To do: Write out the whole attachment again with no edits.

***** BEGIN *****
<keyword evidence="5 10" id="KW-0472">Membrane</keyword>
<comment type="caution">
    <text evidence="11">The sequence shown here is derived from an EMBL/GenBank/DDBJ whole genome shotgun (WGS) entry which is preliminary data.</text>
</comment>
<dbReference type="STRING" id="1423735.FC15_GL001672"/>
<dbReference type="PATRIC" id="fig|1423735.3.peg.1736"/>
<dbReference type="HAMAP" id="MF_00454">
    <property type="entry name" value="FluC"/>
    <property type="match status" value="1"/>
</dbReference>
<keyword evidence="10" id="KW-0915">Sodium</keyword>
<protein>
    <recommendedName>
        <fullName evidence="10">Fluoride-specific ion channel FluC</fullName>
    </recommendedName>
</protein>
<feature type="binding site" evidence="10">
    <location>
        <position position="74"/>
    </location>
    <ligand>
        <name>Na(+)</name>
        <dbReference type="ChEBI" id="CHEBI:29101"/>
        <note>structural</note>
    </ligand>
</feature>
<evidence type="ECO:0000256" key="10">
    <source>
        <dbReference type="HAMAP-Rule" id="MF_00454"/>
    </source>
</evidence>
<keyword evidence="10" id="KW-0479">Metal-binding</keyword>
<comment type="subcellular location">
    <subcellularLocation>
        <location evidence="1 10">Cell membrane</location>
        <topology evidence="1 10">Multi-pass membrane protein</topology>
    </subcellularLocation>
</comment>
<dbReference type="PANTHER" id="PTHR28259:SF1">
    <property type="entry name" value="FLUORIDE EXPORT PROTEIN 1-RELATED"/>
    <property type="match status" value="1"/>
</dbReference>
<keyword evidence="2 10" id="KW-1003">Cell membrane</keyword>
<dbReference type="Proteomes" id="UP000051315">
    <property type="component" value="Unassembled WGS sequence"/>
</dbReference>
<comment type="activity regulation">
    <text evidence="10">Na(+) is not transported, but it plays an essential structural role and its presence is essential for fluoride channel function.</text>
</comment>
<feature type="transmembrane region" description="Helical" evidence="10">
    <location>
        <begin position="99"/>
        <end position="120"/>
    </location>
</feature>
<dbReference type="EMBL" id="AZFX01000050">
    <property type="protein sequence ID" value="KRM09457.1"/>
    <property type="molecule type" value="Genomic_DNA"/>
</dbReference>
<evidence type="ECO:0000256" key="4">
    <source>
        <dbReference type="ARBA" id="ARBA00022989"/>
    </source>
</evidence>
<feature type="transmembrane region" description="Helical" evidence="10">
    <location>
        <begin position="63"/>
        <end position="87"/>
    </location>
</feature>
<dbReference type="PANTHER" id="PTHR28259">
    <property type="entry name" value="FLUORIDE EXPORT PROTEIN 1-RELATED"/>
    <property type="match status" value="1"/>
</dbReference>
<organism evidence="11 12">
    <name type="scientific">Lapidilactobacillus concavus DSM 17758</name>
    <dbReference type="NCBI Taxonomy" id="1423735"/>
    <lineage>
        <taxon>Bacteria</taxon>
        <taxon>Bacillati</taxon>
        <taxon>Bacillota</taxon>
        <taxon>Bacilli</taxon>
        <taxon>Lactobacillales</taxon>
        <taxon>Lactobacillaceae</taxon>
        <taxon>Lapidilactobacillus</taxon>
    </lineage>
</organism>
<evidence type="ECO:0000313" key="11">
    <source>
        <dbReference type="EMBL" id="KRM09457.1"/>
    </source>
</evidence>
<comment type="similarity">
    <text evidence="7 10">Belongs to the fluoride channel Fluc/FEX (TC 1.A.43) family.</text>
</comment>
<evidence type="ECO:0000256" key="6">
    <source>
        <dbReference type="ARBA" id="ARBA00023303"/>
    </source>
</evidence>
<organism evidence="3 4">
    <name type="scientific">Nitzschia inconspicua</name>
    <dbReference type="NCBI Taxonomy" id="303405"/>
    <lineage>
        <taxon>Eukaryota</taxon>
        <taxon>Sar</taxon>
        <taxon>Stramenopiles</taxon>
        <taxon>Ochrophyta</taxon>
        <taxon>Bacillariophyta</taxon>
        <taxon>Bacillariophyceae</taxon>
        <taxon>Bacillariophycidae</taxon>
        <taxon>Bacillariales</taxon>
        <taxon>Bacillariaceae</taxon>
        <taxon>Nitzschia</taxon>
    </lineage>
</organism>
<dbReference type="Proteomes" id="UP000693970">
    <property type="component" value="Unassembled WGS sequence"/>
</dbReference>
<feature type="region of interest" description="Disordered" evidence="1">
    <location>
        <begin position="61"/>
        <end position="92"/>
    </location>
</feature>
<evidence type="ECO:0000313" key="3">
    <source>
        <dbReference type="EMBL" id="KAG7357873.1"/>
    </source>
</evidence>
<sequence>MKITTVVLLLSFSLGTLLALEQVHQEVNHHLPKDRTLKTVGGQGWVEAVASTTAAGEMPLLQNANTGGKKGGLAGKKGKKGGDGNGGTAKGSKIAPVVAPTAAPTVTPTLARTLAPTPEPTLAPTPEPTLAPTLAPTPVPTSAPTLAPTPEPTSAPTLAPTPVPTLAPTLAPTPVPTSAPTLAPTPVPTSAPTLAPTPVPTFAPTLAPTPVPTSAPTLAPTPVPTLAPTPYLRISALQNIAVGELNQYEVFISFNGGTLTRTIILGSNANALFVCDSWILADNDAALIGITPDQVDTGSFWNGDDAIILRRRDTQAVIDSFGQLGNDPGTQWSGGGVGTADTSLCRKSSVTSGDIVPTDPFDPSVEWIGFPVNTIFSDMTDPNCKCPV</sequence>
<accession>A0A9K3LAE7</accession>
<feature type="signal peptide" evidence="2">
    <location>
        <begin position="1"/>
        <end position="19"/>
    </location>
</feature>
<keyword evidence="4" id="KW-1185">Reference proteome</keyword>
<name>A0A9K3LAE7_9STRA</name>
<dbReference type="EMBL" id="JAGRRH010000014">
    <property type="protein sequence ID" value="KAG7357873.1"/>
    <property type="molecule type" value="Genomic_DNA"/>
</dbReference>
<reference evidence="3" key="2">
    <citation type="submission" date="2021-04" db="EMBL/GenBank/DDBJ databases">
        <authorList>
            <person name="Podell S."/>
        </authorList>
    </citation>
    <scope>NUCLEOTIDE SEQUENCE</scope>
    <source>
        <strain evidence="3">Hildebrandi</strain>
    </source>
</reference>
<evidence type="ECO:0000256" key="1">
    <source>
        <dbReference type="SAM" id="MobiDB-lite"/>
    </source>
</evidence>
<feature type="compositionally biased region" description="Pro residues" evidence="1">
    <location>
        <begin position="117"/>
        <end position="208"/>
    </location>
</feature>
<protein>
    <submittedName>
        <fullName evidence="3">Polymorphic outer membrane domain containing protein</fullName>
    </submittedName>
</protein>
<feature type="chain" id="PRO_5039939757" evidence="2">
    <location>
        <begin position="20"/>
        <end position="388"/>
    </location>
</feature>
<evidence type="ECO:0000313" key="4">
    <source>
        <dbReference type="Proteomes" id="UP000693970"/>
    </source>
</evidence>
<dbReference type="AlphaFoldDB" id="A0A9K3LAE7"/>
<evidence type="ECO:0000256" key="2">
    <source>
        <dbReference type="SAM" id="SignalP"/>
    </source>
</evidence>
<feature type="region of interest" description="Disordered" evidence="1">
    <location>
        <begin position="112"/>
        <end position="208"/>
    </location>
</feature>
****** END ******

<keyword evidence="5 10" id="KW-0472">Membrane</keyword>
<comment type="caution">
    <text evidence="11">The sequence shown here is derived from an EMBL/GenBank/DDBJ whole genome shotgun (WGS) entry which is preliminary data.</text>
</comment>
<dbReference type="STRING" id="1423735.FC15_GL001672"/>
<dbReference type="PATRIC" id="fig|1423735.3.peg.1736"/>
<dbReference type="HAMAP" id="MF_00454">
    <property type="entry name" value="FluC"/>
    <property type="match status" value="1"/>
</dbReference>
<keyword evidence="10" id="KW-0915">Sodium</keyword>
<protein>
    <recommendedName>
        <fullName evidence="10">Fluoride-specific ion channel FluC</fullName>
    </recommendedName>
</protein>
<feature type="binding site" evidence="10">
    <location>
        <position position="74"/>
    </location>
    <ligand>
        <name>Na(+)</name>
        <dbReference type="ChEBI" id="CHEBI:29101"/>
        <note>structural</note>
    </ligand>
</feature>
<evidence type="ECO:0000256" key="10">
    <source>
        <dbReference type="HAMAP-Rule" id="MF_00454"/>
    </source>
</evidence>
<keyword evidence="10" id="KW-0479">Metal-binding</keyword>
<comment type="subcellular location">
    <subcellularLocation>
        <location evidence="1 10">Cell membrane</location>
        <topology evidence="1 10">Multi-pass membrane protein</topology>
    </subcellularLocation>
</comment>
<dbReference type="PANTHER" id="PTHR28259:SF1">
    <property type="entry name" value="FLUORIDE EXPORT PROTEIN 1-RELATED"/>
    <property type="match status" value="1"/>
</dbReference>
<keyword evidence="2 10" id="KW-1003">Cell membrane</keyword>
<dbReference type="Proteomes" id="UP000051315">
    <property type="component" value="Unassembled WGS sequence"/>
</dbReference>
<comment type="activity regulation">
    <text evidence="10">Na(+) is not transported, but it plays an essential structural role and its presence is essential for fluoride channel function.</text>
</comment>
<feature type="transmembrane region" description="Helical" evidence="10">
    <location>
        <begin position="99"/>
        <end position="120"/>
    </location>
</feature>
<dbReference type="EMBL" id="AZFX01000050">
    <property type="protein sequence ID" value="KRM09457.1"/>
    <property type="molecule type" value="Genomic_DNA"/>
</dbReference>
<evidence type="ECO:0000256" key="4">
    <source>
        <dbReference type="ARBA" id="ARBA00022989"/>
    </source>
</evidence>
<feature type="transmembrane region" description="Helical" evidence="10">
    <location>
        <begin position="63"/>
        <end position="87"/>
    </location>
</feature>
<dbReference type="PANTHER" id="PTHR28259">
    <property type="entry name" value="FLUORIDE EXPORT PROTEIN 1-RELATED"/>
    <property type="match status" value="1"/>
</dbReference>
<organism evidence="11 12">
    <name type="scientific">Lapidilactobacillus concavus DSM 17758</name>
    <dbReference type="NCBI Taxonomy" id="1423735"/>
    <lineage>
        <taxon>Bacteria</taxon>
        <taxon>Bacillati</taxon>
        <taxon>Bacillota</taxon>
        <taxon>Bacilli</taxon>
        <taxon>Lactobacillales</taxon>
        <taxon>Lactobacillaceae</taxon>
        <taxon>Lapidilactobacillus</taxon>
    </lineage>
</organism>
<evidence type="ECO:0000313" key="11">
    <source>
        <dbReference type="EMBL" id="KRM09457.1"/>
    </source>
</evidence>
<comment type="similarity">
    <text evidence="7 10">Belongs to the fluoride channel Fluc/FEX (TC 1.A.43) family.</text>
</comment>
<evidence type="ECO:0000256" key="6">
    <source>
        <dbReference type="ARBA" id="ARBA00023303"/>
    </source>
</evidence>
<organism evidence="3 4">
    <name type="scientific">Nitzschia inconspicua</name>
    <dbReference type="NCBI Taxonomy" id="303405"/>
    <lineage>
        <taxon>Eukaryota</taxon>
        <taxon>Sar</taxon>
        <taxon>Stramenopiles</taxon>
        <taxon>Ochrophyta</taxon>
        <taxon>Bacillariophyta</taxon>
        <taxon>Bacillariophyceae</taxon>
        <taxon>Bacillariophycidae</taxon>
        <taxon>Bacillariales</taxon>
        <taxon>Bacillariaceae</taxon>
        <taxon>Nitzschia</taxon>
    </lineage>
</organism>
<dbReference type="Proteomes" id="UP000693970">
    <property type="component" value="Unassembled WGS sequence"/>
</dbReference>
<feature type="region of interest" description="Disordered" evidence="1">
    <location>
        <begin position="61"/>
        <end position="92"/>
    </location>
</feature>
<evidence type="ECO:0000313" key="3">
    <source>
        <dbReference type="EMBL" id="KAG7357873.1"/>
    </source>
</evidence>
<sequence>MKITTVVLLLSFSLGTLLALEQVHQEVNHHLPKDRTLKTVGGQGWVEAVASTTAAGEMPLLQNANTGGKKGGLAGKKGKKGGDGNGGTAKGSKIAPVVAPTAAPTVTPTLARTLAPTPEPTLAPTPEPTLAPTLAPTPVPTSAPTLAPTPEPTSAPTLAPTPVPTLAPTLAPTPVPTSAPTLAPTPVPTSAPTLAPTPVPTFAPTLAPTPVPTSAPTLAPTPVPTLAPTPYLRISALQNIAVGELNQYEVFISFNGGTLTRTIILGSNANALFVCDSWILADNDAALIGITPDQVDTGSFWNGDDAIILRRRDTQAVIDSFGQLGNDPGTQWSGGGVGTADTSLCRKSSVTSGDIVPTDPFDPSVEWIGFPVNTIFSDMTDPNCKCPV</sequence>
<accession>A0A9K3LAE7</accession>
<feature type="signal peptide" evidence="2">
    <location>
        <begin position="1"/>
        <end position="19"/>
    </location>
</feature>
<keyword evidence="4" id="KW-1185">Reference proteome</keyword>
<name>A0A9K3LAE7_9STRA</name>
<dbReference type="EMBL" id="JAGRRH010000014">
    <property type="protein sequence ID" value="KAG7357873.1"/>
    <property type="molecule type" value="Genomic_DNA"/>
</dbReference>
<reference evidence="3" key="2">
    <citation type="submission" date="2021-04" db="EMBL/GenBank/DDBJ databases">
        <authorList>
            <person name="Podell S."/>
        </authorList>
    </citation>
    <scope>NUCLEOTIDE SEQUENCE</scope>
    <source>
        <strain evidence="3">Hildebrandi</strain>
    </source>
</reference>
<evidence type="ECO:0000256" key="1">
    <source>
        <dbReference type="SAM" id="MobiDB-lite"/>
    </source>
</evidence>
<feature type="compositionally biased region" description="Pro residues" evidence="1">
    <location>
        <begin position="117"/>
        <end position="208"/>
    </location>
</feature>
<protein>
    <submittedName>
        <fullName evidence="3">Polymorphic outer membrane domain containing protein</fullName>
    </submittedName>
</protein>
<feature type="chain" id="PRO_5039939757" evidence="2">
    <location>
        <begin position="20"/>
        <end position="388"/>
    </location>
</feature>
<evidence type="ECO:0000313" key="4">
    <source>
        <dbReference type="Proteomes" id="UP000693970"/>
    </source>
</evidence>
<dbReference type="AlphaFoldDB" id="A0A9K3LAE7"/>
<evidence type="ECO:0000256" key="2">
    <source>
        <dbReference type="SAM" id="SignalP"/>
    </source>
</evidence>
<feature type="region of interest" description="Disordered" evidence="1">
    <location>
        <begin position="112"/>
        <end position="208"/>
    </location>
</feature>